internal affairs of Austria. Chancellor Hitler will,
   therefore, also for this reason, not endeavour to
   intervene in the present prevailing difficult crisis in
   the National Socialist Party in Austria, although be is
   convinced that order could be brought into the Party at
   once through a word from him. This word, however, he
   will, for foreign political reasons, give all the less,
   as he is convinced that the ends desired by him may be
   reached in another way. Naturally, Chancellor Hitler
   declared to the German Minister here, this does not
   indicate any disinterestedness in the idea of Austria's
   independence. Also, before everything, Germany cannot
   for the present withdraw Party members in Austria, and
   must, therefore, in spite of the very real exchange
   difficulties, make every effort to bring help to the
   persecuted National Socialist sufferers in Austria.
   As a result, Minister of Commerce Schacht finally gave
   the authorisation that from then on 200,000 Marks a
   month were to be set aside for this end (support of
   National Socialists in Austria). The control and the
   supervision of this monthly sum was to be entrusted to
   engineer Reinthaler, who, through the fact that he alone
   had control over the money, would have a definite
   influence on the Party followers. In this way it would
   be possible to end most quickly and most easily the
   prevailing difficulties in the Austrian National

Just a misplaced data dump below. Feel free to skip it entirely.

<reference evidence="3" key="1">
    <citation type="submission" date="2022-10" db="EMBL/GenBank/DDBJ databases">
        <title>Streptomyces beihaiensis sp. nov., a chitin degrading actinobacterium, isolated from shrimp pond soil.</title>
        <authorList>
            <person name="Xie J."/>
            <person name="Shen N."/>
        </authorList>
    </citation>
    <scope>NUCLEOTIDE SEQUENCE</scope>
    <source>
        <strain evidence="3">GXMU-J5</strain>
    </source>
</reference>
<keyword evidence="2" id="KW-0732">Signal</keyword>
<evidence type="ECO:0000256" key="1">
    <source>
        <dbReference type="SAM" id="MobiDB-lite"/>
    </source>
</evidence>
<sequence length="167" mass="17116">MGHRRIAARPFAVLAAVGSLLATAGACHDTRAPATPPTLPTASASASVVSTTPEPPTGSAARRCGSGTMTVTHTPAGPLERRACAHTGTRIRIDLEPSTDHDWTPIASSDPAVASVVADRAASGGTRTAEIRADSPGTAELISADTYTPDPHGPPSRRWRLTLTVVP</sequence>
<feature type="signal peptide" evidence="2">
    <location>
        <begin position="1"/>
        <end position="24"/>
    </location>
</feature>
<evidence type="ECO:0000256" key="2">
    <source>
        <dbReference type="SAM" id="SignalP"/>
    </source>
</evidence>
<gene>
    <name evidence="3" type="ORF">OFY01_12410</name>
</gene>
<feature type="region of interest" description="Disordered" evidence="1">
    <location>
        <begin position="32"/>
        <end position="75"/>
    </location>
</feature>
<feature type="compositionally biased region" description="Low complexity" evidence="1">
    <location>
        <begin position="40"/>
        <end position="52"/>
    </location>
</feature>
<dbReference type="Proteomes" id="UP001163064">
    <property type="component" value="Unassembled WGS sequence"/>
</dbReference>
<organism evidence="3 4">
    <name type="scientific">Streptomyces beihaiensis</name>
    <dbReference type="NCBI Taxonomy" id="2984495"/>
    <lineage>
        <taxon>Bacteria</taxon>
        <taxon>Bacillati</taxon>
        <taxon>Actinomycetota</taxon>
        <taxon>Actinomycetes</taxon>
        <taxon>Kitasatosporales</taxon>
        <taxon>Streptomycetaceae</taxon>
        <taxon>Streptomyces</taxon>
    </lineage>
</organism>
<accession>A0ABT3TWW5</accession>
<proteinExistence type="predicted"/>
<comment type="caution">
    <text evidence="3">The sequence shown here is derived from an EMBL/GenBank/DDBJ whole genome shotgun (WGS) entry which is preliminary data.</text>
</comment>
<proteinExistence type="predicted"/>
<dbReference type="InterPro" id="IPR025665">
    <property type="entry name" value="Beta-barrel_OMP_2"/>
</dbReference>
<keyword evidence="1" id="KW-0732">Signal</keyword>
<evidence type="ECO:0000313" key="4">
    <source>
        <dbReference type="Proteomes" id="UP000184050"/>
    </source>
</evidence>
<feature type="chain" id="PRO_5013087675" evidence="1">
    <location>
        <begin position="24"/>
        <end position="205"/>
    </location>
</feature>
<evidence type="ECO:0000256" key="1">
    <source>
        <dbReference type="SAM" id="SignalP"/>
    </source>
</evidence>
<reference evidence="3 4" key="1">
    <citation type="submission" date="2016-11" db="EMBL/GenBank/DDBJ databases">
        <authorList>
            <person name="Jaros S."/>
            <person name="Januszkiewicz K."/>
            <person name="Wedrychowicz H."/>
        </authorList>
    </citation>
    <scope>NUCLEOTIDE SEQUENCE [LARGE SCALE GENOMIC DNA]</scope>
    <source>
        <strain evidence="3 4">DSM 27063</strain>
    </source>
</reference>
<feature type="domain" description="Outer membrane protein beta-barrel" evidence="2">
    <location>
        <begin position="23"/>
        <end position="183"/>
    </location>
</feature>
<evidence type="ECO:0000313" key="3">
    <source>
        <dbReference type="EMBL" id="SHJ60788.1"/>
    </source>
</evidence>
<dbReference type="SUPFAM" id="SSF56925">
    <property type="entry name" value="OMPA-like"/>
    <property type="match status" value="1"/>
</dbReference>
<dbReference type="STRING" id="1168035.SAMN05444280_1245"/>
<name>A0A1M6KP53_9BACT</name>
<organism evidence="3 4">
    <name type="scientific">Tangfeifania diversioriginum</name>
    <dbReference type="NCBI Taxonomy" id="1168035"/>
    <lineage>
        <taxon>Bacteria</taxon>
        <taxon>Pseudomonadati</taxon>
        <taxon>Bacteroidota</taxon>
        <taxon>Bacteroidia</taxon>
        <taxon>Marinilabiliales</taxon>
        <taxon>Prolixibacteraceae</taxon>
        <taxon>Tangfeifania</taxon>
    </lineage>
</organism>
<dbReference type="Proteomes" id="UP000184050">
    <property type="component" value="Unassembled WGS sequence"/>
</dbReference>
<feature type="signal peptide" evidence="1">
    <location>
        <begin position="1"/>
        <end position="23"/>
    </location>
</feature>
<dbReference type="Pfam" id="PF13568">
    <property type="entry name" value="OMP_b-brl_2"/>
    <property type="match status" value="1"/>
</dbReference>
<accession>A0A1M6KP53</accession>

Socialist Party.
   The hope was also expressed to Herr von Papen that the
   recently authorised foundation of German 'Ortsgruppen"
   of the National Socialist Party in Austria (made up of
   German citizens in Austria) would be so arranged as not
   to give the appearance that Germany was planning to
   interfere in Austrian internal affairs."

The report of Gauleiter Rainer to Reich Commissar Burckel in
July of 1939 outlines the further history of the Party and
the leadership squabbles following the retirement of

Home ·  Site Map ·  What's New? ·  Search Nizkor

© The Nizkor Project, 1991-2012

This site is intended for educational purposes to teach about the Holocaust and to combat hatred. Any statements or excerpts found on this site are for educational purposes only.

As part of these educational purposes, Nizkor may include on this website materials, such as excerpts from the writings of racists and antisemites. Far from approving these writings, Nizkor condemns them and provides them so that its readers can learn the nature and extent of hate and antisemitic discourse. Nizkor urges the readers of these pages to condemn racist and hate speech in all of its forms and manifestations.